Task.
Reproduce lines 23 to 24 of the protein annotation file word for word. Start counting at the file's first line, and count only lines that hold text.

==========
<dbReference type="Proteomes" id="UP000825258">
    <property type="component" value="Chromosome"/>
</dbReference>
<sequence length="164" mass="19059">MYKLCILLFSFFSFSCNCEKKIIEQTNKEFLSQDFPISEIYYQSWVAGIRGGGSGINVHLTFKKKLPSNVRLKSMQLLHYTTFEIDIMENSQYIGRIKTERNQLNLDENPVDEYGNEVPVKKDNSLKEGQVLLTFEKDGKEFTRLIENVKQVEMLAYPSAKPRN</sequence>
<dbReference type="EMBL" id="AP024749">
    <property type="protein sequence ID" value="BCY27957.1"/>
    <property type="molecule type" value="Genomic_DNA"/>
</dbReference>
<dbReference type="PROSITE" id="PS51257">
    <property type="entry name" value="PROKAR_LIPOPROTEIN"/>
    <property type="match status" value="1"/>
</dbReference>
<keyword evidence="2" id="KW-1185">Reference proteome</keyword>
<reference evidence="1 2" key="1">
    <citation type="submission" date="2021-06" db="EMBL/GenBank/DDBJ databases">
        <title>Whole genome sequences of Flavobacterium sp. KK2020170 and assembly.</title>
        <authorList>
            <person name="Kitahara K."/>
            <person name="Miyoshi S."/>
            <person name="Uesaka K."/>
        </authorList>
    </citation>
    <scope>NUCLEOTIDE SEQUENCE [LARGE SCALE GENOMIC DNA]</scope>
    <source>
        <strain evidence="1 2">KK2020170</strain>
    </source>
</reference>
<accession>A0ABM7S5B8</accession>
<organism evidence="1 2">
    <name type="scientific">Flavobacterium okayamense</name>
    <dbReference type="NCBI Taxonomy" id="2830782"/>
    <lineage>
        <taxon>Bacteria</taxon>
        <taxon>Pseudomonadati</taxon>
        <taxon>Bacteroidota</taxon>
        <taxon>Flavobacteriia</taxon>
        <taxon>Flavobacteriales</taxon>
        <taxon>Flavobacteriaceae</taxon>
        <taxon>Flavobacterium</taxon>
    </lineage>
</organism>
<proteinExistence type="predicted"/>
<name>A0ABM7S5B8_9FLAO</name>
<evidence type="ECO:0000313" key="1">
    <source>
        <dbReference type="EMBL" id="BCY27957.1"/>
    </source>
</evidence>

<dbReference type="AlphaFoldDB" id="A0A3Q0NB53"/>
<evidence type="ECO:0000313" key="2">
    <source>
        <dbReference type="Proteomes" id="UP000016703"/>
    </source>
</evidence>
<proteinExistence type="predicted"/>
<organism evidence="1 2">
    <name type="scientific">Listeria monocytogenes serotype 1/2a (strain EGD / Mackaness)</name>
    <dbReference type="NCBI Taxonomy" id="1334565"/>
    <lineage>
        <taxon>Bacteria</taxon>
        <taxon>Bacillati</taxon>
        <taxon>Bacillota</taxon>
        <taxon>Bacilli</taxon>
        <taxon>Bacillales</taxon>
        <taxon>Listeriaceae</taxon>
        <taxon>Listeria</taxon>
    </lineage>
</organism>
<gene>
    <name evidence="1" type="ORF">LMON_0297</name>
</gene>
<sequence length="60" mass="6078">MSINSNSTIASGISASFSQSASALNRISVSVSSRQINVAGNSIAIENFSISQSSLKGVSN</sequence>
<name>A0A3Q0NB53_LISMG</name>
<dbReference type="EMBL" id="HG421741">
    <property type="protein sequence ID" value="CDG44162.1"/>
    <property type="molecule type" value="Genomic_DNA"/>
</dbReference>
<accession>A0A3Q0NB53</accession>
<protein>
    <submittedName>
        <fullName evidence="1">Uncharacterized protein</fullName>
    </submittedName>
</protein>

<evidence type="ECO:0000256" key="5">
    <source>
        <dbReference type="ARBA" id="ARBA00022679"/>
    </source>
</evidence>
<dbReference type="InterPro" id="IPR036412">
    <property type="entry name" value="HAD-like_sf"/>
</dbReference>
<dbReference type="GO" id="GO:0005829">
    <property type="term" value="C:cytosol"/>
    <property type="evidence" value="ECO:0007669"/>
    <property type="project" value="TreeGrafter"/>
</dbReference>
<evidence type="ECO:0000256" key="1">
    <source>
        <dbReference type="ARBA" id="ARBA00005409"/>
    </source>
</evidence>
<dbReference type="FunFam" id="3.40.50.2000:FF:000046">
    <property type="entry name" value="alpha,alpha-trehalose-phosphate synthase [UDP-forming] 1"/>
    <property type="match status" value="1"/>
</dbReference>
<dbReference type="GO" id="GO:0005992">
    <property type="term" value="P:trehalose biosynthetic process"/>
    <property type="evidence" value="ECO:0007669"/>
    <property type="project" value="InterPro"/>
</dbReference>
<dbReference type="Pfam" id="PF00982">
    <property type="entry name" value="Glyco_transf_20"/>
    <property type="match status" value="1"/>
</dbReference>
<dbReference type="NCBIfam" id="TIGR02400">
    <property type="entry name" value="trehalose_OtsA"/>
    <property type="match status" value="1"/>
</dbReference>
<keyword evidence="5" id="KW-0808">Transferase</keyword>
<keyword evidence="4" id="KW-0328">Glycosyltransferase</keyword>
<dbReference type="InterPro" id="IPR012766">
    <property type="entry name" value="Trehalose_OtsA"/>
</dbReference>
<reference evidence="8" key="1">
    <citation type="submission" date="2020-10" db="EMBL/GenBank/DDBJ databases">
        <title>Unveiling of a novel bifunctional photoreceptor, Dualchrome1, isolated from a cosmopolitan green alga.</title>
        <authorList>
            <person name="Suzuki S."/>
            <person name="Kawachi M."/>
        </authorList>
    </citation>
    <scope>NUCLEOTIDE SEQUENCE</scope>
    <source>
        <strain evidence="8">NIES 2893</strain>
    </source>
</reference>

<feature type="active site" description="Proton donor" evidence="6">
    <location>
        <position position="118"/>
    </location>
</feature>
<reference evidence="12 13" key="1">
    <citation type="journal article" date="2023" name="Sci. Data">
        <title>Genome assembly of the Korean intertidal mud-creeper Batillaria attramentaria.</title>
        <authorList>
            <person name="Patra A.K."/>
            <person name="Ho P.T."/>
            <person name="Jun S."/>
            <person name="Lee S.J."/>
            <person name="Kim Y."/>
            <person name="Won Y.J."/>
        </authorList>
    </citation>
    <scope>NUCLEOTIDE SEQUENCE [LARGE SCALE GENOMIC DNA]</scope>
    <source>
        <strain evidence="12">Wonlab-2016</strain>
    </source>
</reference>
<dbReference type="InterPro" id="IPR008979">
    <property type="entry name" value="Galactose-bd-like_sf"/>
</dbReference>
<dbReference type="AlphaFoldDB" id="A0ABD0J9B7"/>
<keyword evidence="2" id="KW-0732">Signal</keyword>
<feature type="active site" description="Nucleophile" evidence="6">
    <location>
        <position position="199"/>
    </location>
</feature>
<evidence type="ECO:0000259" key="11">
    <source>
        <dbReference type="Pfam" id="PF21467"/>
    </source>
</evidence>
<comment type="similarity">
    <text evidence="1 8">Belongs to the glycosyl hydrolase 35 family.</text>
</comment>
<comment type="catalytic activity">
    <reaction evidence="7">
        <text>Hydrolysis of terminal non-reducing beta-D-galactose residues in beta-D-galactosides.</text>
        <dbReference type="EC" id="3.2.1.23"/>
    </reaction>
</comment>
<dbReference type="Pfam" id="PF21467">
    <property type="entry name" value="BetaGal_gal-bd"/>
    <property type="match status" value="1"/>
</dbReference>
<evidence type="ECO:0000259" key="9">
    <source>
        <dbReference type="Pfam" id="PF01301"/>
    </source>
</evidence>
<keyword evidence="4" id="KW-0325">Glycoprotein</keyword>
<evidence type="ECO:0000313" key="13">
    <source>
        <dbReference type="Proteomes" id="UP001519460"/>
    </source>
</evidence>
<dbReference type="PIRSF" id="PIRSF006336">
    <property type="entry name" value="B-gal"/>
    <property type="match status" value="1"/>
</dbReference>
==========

    <scope>NUCLEOTIDE SEQUENCE [LARGE SCALE GENOMIC DNA]</scope>
    <source>